Ocean temperatures the world over are building at a relentless rate as humans continue to alter the atmosphere around them.
In 2021, according to a new summary of two international datasets, the wave of warmth in our oceans hit a new peak, eclipsing the influence of cooler regional episodes.
While last year’s ocean warming is unprecedented, it was no exception. This is the sixth year in a row that the world’s ocean temperatures have exceeded anything we’ve measured before.
Since the late 1950s, when reliable recordings of climate change first began, each decade has hosted warmer oceans than the last. Since the 1980s, the authors of the summary say there has been an “unambiguous” increase in marine temperatures.
The heat is being felt right across the board. Last year, the North Pacific Ocean, the North Atlantic Ocean, and the Mediterranean Sea all experienced the hottest marine temperatures on record.
Altogether, the upper 2,000 meters in our oceans absorbed 14 more Zettajoules (ZJ) in 2021 than in 2020.
The difference is equivalent to dropping about seven more Hiroshima bombs into the ocean per second. In 2019, scientists calculated human warming of the ocean was equivalent to dropping the equivalent of five Hiroshima bombs into the ocean per second.
“The oceans are absorbing most of the heating from human carbon emissions,” says climate scientist Michael Mann from Pennsylvania State University.
“Until we reach net zero emissions, that heating will continue, and we’ll continue to break ocean heat content records, as we did this year. Better awareness and understanding of the oceans are a basis for the actions to combat climate change.”
Without cutting our emissions, not even short-term, regional fluctuations in temperature and circulation can change our current trajectory.
During an episode of La Niña, for instance, when winds and ocean currents change, the northern parts of the Pacific Ocean tend to become cooler, while southern waters above Australia grow slightly warmer.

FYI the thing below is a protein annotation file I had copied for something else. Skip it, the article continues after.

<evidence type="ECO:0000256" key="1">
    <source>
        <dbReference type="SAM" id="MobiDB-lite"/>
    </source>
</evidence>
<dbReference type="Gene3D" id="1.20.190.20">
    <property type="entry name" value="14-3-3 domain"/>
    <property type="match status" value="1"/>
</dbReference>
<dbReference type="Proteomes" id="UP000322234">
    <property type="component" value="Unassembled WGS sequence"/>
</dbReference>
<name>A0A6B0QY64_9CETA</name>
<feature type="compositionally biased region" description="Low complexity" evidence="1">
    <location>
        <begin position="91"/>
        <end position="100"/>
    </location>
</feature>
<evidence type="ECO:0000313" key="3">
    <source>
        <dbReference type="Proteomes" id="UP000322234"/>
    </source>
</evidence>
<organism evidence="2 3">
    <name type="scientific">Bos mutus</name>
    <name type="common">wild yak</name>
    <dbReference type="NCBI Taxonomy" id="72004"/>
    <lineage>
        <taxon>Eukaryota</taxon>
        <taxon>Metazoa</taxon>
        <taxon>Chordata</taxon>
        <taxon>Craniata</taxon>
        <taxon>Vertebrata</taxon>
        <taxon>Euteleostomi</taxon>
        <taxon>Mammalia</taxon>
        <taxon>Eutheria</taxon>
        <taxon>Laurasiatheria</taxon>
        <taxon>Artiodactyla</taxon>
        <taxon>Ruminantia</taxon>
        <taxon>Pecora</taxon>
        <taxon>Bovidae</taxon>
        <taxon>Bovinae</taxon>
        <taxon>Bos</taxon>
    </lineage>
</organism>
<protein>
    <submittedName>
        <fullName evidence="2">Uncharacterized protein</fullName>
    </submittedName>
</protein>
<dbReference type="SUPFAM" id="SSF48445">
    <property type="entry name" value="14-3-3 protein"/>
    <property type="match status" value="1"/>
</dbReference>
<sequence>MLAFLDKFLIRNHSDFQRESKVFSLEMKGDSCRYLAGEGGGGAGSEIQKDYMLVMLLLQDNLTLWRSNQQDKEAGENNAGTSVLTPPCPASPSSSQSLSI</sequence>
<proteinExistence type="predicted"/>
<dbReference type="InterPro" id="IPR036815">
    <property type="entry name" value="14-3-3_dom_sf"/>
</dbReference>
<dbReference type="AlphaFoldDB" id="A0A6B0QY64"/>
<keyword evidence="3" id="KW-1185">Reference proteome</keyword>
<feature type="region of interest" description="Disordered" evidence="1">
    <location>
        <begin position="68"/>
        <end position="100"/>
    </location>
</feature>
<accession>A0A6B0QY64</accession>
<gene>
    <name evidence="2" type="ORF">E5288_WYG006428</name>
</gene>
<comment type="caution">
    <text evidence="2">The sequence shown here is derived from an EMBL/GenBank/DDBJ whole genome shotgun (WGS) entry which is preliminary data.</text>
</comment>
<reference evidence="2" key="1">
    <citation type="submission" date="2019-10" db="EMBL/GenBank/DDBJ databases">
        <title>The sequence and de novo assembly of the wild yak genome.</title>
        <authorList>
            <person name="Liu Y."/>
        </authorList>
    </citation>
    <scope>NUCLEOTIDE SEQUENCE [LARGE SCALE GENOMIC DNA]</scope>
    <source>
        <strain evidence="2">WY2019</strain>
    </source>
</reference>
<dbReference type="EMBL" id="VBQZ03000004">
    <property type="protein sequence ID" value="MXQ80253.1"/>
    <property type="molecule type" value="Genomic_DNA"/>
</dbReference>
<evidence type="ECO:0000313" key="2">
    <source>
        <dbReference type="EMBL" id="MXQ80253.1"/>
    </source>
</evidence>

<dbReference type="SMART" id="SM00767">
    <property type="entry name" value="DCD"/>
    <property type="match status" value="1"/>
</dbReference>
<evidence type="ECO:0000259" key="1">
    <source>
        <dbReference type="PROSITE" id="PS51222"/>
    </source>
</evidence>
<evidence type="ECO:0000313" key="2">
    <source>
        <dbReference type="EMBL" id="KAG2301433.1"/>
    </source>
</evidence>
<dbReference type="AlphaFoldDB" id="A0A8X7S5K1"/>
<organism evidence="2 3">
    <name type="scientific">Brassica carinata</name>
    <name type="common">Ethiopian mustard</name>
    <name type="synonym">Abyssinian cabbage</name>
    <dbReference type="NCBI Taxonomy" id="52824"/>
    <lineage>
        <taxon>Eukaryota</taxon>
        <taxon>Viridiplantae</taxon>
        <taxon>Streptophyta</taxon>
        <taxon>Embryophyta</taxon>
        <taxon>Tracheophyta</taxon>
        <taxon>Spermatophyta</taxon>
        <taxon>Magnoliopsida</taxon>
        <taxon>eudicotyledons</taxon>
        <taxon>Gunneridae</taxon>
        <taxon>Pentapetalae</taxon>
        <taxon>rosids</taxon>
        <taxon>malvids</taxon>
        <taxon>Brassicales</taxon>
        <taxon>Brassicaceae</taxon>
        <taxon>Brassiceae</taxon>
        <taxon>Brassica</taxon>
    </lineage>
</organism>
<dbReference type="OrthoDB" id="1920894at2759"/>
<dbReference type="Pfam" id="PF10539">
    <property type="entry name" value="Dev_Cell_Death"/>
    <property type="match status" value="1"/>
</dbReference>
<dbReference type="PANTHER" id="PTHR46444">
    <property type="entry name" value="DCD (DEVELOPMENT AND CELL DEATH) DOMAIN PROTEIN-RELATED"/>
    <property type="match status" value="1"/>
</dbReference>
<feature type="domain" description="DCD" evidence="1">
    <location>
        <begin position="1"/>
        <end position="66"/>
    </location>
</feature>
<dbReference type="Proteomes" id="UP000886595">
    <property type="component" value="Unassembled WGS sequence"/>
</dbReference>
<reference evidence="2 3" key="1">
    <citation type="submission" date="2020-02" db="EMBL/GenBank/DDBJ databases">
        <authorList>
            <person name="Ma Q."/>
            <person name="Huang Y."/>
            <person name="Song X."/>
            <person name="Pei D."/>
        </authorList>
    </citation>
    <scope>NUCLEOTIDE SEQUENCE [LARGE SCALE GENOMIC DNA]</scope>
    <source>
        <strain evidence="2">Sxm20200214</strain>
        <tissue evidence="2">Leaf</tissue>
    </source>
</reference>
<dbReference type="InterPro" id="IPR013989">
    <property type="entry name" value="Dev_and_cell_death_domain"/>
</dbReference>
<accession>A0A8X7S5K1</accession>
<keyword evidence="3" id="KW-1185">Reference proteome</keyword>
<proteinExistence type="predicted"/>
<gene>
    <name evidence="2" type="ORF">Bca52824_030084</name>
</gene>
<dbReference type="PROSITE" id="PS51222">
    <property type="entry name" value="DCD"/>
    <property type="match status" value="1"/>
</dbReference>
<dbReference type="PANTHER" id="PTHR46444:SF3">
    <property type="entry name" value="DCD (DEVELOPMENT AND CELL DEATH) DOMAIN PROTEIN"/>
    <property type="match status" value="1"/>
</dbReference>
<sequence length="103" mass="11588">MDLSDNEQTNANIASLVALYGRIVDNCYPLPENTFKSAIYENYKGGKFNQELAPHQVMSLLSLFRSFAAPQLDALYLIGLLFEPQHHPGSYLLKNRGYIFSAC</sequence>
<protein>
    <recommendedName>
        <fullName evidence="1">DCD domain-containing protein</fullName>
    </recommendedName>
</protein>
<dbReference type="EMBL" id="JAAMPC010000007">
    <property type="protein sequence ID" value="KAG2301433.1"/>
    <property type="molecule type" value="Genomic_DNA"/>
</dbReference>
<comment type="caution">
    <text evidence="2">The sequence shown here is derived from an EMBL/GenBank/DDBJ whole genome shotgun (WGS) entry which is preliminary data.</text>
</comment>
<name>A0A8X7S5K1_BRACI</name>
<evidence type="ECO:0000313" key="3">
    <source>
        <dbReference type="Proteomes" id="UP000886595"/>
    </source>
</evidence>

Despite this minor cooling effect swinging into action in late 2021, warming in the North Pacific ocean has remained “broad and deep-reaching“.
Last year, warming anomalies in the middle of the North Pacific were measured at ~2°C near the surface and 1°C ~300 meters deep.
“The relentless increases in [ocean heat content] have direct implications for the frequency, intensity, and extent of marine heat waves and other ‘hot spots’ within the ocean,” the authors write.
Take, for example, the notorious ‘Blob’ that keeps popping up off the coast of the pacific northwest in the United States and southwest Canada. In 2014, this massive ocean heat wave, possibly the largest on record, grew and spread for years, devastating food webs along the way.
In 2019, the Blob had returned, and in 2021 the swirl of hot ocean persisted beneath a “high-pressure heat dome” that at times exceeded 40°C. The cool La Niña period was not enough to stop it, although it did reduce the impact somewhat.
“Indeed, although in the top 10 warmest years, global surface temperatures for 2021 are not the highest on record because of La Niña conditions in the tropical Pacific, among other things,” explains mechanical engineer John Abraham from the University of St. Thomas.
Long-term ocean trends suggest the Atlantic and Southern Oceans are absorbing the greatest amount of heat from our greenhouse gas emissions.
When an ocean absorbs heat, sea water expands, leading to rising sea levels. If the marine heat in our southern oceans chips away at enough of the Antarctic ice sheet, it could destabilize the structure, adding more water to the ocean and sinking even more of our coastlines.
“Warmer oceans also supercharge weather systems, creating more powerful storms and hurricanes, as well as increasing precipitation and flood risk,” says atmospheric scientist Lijing Cheng from the Chinese Academy of Sciences (CAS).
We need to prepare for these disasters, and the best way to do that is to incorporate ocean temperatures into our climate models.
Unfortunately, however, there are still major “uncertainties and knowledge gaps in monitoring ocean warming”, researchers say. If we don’t improve awareness and understanding of these dynamics, we will be missing out on a fundamental part of climate change.
“[O]cean warming reduces the efficiency of oceanic carbon uptake and leaves more carbon dioxide in the air,” says Cheng.
“Monitoring and understanding the heat and carbon coupling in the future are important to track climate change mitigation goals.”
The study was published in Advances in Atmospheric Sciences.